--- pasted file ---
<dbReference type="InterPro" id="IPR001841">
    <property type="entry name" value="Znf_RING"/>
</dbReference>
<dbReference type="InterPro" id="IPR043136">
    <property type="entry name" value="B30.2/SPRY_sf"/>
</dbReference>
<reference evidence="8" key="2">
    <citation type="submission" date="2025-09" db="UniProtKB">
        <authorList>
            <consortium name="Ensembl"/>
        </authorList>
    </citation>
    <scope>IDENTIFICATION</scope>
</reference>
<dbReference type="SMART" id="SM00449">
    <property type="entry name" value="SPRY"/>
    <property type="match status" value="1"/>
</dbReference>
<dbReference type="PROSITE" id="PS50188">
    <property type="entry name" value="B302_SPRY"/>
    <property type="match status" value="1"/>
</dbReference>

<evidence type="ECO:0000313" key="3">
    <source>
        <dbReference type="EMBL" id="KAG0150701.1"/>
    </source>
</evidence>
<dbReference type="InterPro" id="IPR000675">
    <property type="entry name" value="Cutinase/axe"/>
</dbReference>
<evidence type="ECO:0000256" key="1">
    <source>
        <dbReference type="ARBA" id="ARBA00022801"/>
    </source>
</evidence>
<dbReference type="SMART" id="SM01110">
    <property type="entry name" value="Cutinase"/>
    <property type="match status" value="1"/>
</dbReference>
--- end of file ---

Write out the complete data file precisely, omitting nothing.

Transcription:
<dbReference type="InterPro" id="IPR001841">
    <property type="entry name" value="Znf_RING"/>
</dbReference>
<dbReference type="InterPro" id="IPR043136">
    <property type="entry name" value="B30.2/SPRY_sf"/>
</dbReference>
<reference evidence="8" key="2">
    <citation type="submission" date="2025-09" db="UniProtKB">
        <authorList>
            <consortium name="Ensembl"/>
        </authorList>
    </citation>
    <scope>IDENTIFICATION</scope>
</reference>
<dbReference type="SMART" id="SM00449">
    <property type="entry name" value="SPRY"/>
    <property type="match status" value="1"/>
</dbReference>
<dbReference type="PROSITE" id="PS50188">
    <property type="entry name" value="B302_SPRY"/>
    <property type="match status" value="1"/>
</dbReference>

<evidence type="ECO:0000313" key="3">
    <source>
        <dbReference type="EMBL" id="KAG0150701.1"/>
    </source>
</evidence>
<dbReference type="InterPro" id="IPR000675">
    <property type="entry name" value="Cutinase/axe"/>
</dbReference>
<evidence type="ECO:0000256" key="1">
    <source>
        <dbReference type="ARBA" id="ARBA00022801"/>
    </source>
</evidence>
<dbReference type="SMART" id="SM01110">
    <property type="entry name" value="Cutinase"/>
    <property type="match status" value="1"/>
</dbReference>